Although sauerkraut/cabbage is a traditionally German and Eastern European dish, when Alsace and Lorraine became part of France following the Westphalia peace treaties in 1648, it brought this dish to the attention of French chefs and it has since been widely adopted in France.
In principle, there is no fixed recipe for this dish – any preparation of hot sauerkraut with meat and potatoes could qualify – but in practice there are certain traditions, favourite recipes, and stereotypical garnishes that are more easily called choucroute garnie than others. Traditional recipes call for three types of sausage: Morteau sausage or Montbéliard sausage, Strasbourg sausage and Frankfurt sausage. Fatty, inexpensive or salted cuts of pork also often form a part of choucroute garnie, including ham hocks, pork knuckles and shoulders, back bacon and slices of salt pork. Other recipes call for pieces of fish or goose meat, but this is far less typical.
The cabbage itself is usually heated with a glass of Riesling or other dry white wines or stock, and goose or pork fat. In some recipes, it may also be cooked with chopped onion and sliced apples. Food writer Jeffrey Steingarten attempted to catalogue the composition of an authentic recipe in 1989. He writes that every traditional recipe includes black peppercorns, cloves, garlic, juniper berries, onions, and potatoes; most include bay leaves and wine.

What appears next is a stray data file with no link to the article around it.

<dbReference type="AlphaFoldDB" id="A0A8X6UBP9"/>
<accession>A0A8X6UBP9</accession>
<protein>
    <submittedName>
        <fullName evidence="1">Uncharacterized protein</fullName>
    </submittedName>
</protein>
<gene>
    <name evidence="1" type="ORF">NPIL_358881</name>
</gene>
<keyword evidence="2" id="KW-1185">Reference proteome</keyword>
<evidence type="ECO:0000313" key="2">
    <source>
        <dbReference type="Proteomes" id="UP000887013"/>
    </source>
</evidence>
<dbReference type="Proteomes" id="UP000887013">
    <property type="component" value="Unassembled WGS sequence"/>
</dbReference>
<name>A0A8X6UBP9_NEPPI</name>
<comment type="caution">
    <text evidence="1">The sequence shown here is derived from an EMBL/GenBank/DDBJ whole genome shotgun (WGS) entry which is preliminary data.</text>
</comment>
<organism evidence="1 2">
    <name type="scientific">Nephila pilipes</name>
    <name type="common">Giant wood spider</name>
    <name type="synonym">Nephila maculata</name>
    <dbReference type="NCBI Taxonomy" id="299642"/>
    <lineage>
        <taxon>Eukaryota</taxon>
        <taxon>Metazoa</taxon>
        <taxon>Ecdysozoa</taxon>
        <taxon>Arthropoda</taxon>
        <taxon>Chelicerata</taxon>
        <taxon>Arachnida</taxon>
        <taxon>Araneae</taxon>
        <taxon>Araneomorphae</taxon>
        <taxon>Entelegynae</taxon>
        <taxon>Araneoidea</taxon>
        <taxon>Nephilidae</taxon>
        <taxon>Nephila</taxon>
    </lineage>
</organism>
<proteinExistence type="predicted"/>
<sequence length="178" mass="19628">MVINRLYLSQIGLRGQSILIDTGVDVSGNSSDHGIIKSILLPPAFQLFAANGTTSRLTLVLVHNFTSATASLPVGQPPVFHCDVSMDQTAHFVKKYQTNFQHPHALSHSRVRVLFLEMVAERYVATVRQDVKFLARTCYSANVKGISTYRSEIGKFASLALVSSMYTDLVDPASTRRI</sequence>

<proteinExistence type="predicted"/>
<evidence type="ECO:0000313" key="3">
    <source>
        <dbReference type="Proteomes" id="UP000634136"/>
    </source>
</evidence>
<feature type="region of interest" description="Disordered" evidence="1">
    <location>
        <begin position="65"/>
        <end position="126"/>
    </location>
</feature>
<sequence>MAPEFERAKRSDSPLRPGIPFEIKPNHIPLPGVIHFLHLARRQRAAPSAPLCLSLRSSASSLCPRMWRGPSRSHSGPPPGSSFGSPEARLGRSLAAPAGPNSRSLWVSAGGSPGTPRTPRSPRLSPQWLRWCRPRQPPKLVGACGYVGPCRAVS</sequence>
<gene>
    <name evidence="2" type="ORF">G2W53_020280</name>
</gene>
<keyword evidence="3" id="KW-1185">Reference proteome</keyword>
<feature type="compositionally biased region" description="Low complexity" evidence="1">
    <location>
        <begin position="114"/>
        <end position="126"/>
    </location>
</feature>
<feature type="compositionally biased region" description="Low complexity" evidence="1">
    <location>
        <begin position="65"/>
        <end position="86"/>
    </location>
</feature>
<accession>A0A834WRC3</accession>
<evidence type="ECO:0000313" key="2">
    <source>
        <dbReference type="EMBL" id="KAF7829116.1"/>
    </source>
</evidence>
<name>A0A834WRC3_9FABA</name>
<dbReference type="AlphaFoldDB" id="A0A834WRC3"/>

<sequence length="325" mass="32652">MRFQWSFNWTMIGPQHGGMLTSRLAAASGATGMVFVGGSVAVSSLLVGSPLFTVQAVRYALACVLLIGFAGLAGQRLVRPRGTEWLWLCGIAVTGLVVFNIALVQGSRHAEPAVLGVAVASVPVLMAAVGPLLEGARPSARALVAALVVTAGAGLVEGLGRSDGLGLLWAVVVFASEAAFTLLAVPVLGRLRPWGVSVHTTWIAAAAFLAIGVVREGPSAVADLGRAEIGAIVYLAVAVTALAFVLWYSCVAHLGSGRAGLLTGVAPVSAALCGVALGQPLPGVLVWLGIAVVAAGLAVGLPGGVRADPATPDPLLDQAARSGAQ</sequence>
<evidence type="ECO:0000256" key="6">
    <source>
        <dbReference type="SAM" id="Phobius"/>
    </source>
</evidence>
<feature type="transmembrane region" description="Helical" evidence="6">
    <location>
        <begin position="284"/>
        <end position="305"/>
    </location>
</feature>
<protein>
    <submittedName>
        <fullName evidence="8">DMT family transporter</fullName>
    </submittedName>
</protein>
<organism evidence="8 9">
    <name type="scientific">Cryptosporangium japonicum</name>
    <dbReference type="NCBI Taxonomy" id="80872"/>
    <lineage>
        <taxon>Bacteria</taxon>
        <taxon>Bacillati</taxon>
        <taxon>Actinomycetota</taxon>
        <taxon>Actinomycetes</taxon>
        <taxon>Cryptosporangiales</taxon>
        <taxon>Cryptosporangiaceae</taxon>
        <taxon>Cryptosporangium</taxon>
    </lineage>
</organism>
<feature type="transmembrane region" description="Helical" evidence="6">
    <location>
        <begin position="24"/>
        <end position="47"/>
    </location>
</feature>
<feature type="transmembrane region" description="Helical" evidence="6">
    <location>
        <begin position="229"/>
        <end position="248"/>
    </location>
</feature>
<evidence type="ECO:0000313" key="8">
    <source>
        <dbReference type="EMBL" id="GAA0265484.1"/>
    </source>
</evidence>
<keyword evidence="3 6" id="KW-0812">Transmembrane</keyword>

Like cassoulet, pot au feu, and so many other examples of France's regional cuisine, its origin is in a traditional, inexpensive dish, but grand versions (such as Choucroute royale, made with Champagne instead of Riesling), and grand ingredients (such as foie gras and wild game) are mentioned both in traditional sources (e.g. Ali-Bab) and in recipes from contemporary chefs and restaurants.
Choucroute garnie is available throughout France in canned or microwavable ready-to-eat form. A Hungarian version includes stuffed cabbage leaves in addition to the other ingredients. Shredded cabbage can also be added along with the sauerkraut to produce a somewhat less acidic version.
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- Steingarten, Jeffrey (1997). "True Choucroute". The Man Who Ate Everything. Vintage Books. pp. 237–248. ISBN 0-375-70202-4. The chapter is an essay first published in 1989.
- Lang, Jenifer Harvey, ed. (1988). "Sauerkraut". Larousse Gastronomique: The New American Edition of the World's Greatest Culinary Encyclopedia. New York: Crown Publishers. ISBN 0517570327. OCLC 777810992.